Karl du Fresne on the new media landscape

Karl du Fresne looks at the ongoing Brown sex scandal and makes note of the changing and changed media landscape.

In the digital era, the news cycle operates 24 hours a day, seven days a week. The tempo has increased exponentially and a far more aggressive media constantly hounds politicians, hungry for new developments. It seems John Key can’t go anywhere without having microphones thrust at him.

But an even more potent factor is the emergence of new digital media – text messages, blogs, Facebook and Twitter – which provide a virulent forum for rumour, gossip, lies, abuse, propaganda and character assassination. It feeds on itself, each inflammatory item ratcheting up the intensity of the political conversation.   

Anyone can become a player in this new game, and they can do it in the safety of anonymity. In other words, it’s not just the pace of political journalism that has changed, but also the tone. Nothing is off-limits; everyone is fair game.

Bloggers compete for attention, often making outrageous claims that the mainstream media don’t bother to follow up. But the most successful bloggers, such as Slater, break stories that the mainstream press can’t ignore. They have made themselves part of the political landscape.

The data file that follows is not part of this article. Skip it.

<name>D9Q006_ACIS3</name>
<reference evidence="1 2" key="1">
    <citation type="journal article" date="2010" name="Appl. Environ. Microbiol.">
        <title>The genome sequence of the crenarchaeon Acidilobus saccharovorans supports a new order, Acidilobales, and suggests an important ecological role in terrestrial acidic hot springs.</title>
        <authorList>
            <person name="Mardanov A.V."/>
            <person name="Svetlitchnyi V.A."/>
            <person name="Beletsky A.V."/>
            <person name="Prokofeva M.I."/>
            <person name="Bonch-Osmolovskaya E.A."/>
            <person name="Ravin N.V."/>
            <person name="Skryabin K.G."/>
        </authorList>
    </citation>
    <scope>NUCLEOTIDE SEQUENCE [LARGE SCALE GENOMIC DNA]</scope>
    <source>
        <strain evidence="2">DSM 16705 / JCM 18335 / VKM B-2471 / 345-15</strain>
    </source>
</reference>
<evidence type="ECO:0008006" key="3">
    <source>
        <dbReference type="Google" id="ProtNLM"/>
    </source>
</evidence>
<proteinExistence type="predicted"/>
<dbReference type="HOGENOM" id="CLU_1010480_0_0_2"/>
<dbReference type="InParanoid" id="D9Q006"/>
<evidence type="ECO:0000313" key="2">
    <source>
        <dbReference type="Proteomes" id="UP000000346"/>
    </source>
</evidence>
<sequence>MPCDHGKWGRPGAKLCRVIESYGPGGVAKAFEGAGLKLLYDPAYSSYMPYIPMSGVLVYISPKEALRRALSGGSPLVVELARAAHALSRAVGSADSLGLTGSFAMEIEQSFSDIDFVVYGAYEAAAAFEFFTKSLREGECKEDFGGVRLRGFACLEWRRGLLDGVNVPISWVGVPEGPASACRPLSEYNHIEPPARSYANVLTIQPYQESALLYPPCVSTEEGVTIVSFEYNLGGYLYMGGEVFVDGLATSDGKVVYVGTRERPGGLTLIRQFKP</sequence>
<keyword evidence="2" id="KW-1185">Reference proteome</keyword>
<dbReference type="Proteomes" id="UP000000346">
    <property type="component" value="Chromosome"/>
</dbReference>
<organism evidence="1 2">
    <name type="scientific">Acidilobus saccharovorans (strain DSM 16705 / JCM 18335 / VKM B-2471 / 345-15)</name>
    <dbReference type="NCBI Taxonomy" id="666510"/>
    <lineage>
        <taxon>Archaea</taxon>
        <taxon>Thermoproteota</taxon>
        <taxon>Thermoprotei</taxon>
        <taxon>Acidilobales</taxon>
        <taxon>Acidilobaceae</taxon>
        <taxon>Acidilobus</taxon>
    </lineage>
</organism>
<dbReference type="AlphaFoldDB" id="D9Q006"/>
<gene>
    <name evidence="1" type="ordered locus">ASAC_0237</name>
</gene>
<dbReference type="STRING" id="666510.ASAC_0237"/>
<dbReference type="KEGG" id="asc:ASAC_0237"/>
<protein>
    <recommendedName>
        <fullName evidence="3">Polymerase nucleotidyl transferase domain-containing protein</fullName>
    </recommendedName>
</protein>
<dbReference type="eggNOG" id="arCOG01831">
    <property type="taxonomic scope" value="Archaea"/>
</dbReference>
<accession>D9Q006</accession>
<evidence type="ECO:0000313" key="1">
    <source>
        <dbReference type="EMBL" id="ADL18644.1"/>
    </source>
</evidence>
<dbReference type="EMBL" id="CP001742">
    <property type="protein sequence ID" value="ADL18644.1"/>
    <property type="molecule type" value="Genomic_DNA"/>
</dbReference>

Slater is well informed and politically astute. Mr Brown is his biggest scalp yet, but he won’t be the last.

Some argue that this new political environment is healthy. It promotes transparency and has opened up the debate to new participants. But we’re deluding ourselves if we think it doesn’t come at a cost, and that cost may be that potential new entrants to politics might look at the sleaze that has enveloped Mr Brown and decide it’s not just worth the anguish and stress.


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As much at home writing editorials as being the subject of them, Cam has won awards, including the Canon Media Award for his work on the Len Brown/Bevan Chuang story.  And when he’s not creating the news, he tends to be in it, with protagonists using the courts, media and social media to deliver financial as well as death threats.

They say that news is something that someone, somewhere, wants kept quiet.   Cam Slater doesn’t do quiet, and as a result he is a polarising, controversial but highly effective journalist that takes no prisoners.

He is fearless in his pursuit of a story.

Love him or loathe him.  But you can’t ignore him.

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